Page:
Editorial: Evolution: Embrace the disruption

I thought this day would never come, but here it is.

I'm about to quote Pat Robertson - and agree with what he said.

Surely, 'tis a sign of the apocalypse.

Following last week's much-anticipated debate about evolution and creationism between Bill Nye, "The Science Guy," and Ken Ham of the Creation Museum, Robertson was critical - of Ham.

Among other tenets, creationism pins the beginning of the Earth (and the rest of the universe, I suppose) at 6,000 years ago. Of this, Robertson said, "There ain't no way that's possible."

He continued: "We have skeletons of dinosaurs that go back 65 million years. To say it all dates back to 6,000 years is just nonsense."

Well, paint me green and call me a dinosaur. I had no idea Mr. Robertson could be so reasonable.

As for me, I both don't understand and do understand this conflict.

The part I don't understand: Ever since the idea of evolution emerged, naysayers have been trying to stomp it down, going so far as insisting that literal interpretations of Genesis be held up as equal evidence against decades of scientific research backing the idea the life forms on this planet have evolved over time.

That's like pitting your favorite team against the current week's rival on your home Madden NFL Football game and expecting the result in the real world to match what happened in your video game matchup. (A friend at one time did this; sadly, it never worked out like it should've for my Cowboys.) One has nothing to do with the other. Genesis is to the fossil record as Donald Trump is to an actual presidential campaign - their paths will never cross.

Nature is fantastic and inspired. Even those who aren't religious, or reject the idea of a divine designer, marvel at the adaptations and processes that drive the natural world. Perhaps the greatest of these adaptations is humankind. We are capable of discovering, documenting and understanding these processes, and sometimes even fixing them when our actions have disrupted the natural order.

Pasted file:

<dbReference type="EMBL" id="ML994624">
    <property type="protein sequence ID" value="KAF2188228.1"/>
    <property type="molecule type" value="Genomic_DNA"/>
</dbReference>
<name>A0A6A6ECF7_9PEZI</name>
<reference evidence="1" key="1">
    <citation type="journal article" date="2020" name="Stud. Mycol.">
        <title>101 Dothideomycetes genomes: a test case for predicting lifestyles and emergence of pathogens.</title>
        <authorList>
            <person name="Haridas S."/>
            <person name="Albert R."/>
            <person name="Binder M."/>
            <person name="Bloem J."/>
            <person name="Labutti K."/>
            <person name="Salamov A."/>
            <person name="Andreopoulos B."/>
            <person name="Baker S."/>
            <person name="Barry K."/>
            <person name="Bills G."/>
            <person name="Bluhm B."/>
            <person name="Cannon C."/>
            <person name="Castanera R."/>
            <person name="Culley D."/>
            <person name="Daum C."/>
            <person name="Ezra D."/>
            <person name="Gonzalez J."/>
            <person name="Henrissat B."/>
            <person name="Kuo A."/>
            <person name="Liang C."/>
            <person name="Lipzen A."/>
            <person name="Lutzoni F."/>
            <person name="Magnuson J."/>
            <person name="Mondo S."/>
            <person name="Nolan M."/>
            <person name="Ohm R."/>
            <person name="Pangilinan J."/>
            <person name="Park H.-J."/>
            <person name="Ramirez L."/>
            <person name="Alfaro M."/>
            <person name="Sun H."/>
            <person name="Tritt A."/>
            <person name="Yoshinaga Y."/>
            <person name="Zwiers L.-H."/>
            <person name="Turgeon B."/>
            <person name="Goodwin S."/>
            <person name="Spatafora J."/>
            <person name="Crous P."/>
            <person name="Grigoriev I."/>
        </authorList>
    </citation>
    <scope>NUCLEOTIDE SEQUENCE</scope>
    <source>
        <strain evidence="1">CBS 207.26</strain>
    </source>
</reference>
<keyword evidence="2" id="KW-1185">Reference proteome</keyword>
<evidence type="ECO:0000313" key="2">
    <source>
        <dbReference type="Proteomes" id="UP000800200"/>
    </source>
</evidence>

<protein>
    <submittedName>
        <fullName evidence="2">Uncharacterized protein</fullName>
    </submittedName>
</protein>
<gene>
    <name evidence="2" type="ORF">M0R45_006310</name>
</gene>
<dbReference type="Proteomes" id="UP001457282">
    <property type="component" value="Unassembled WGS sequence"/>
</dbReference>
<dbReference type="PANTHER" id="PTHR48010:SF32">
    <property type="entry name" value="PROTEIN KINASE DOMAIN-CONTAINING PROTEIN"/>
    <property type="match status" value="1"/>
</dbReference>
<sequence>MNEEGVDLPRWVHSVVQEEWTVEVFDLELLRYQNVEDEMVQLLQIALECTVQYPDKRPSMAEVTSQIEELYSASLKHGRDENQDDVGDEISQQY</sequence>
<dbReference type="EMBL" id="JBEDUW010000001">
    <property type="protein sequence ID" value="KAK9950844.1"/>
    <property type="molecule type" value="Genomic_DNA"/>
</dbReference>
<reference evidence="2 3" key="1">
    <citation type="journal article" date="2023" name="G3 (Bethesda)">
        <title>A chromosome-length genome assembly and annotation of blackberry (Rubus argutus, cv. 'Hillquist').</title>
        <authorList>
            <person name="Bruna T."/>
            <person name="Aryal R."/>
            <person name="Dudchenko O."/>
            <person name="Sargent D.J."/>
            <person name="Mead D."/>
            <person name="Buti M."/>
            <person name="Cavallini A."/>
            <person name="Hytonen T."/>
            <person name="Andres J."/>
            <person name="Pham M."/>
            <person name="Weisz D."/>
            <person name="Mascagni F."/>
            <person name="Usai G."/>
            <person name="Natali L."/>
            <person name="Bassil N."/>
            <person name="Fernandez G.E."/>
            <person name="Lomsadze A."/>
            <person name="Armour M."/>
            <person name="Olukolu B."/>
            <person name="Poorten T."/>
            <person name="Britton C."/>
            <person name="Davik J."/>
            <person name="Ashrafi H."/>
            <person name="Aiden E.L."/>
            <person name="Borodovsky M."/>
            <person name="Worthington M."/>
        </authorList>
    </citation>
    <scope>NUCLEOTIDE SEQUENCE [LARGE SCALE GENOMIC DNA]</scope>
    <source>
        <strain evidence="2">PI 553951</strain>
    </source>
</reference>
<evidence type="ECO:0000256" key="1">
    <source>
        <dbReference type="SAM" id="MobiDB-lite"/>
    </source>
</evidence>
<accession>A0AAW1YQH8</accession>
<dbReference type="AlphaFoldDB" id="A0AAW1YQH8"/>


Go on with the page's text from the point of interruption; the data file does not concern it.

Disruption is the part of this conflict I do understand, because Darwin's idea was very disruptive to the world he lived in and its ramifications wreak havoc with how we instinctually perceive ourselves.

Against the age of the Earth and the universe, our human perspectives are miniscule. A hundred years? A thousand years? Mere blips. But those blips are all we have. We see other people, and representations of other humans from our era, and we look the same and occupy the same prime placement as dominators of the planet. Dogs are dogs, and trees are trees, and crops are crops (with our modifications), and despite the rapid technological change that's constantly altering how we interact with the world, it's still very clear who the humans are and who the animals are and who exactly is running things around here.

But when a geologic time scale and evolution are introduced, all bets are off, and that is genuinely scary to a species that can be self-aware of not existing anymore. (See: "The Walking Dead." Or the "Feast" trilogy.)

I think that fear of change, fear of the unknown, is behind the surprising resiliency of creationism. If reason ruled the day, creationism would've been tossed into the dust bin of history by now, right next to the flat Earth theory and the idea that the universe revolves around our planet.

As the Rush lyric says, "Changes aren't permanent, but change is." And if anyone out there claims they can freeze a time in place, that they can stop the movement of the world and keep things just as they are if only you will give them your time, your money, your vote - well, all you've got to do is quote Pat Robertson.

"There ain't no way that's possible."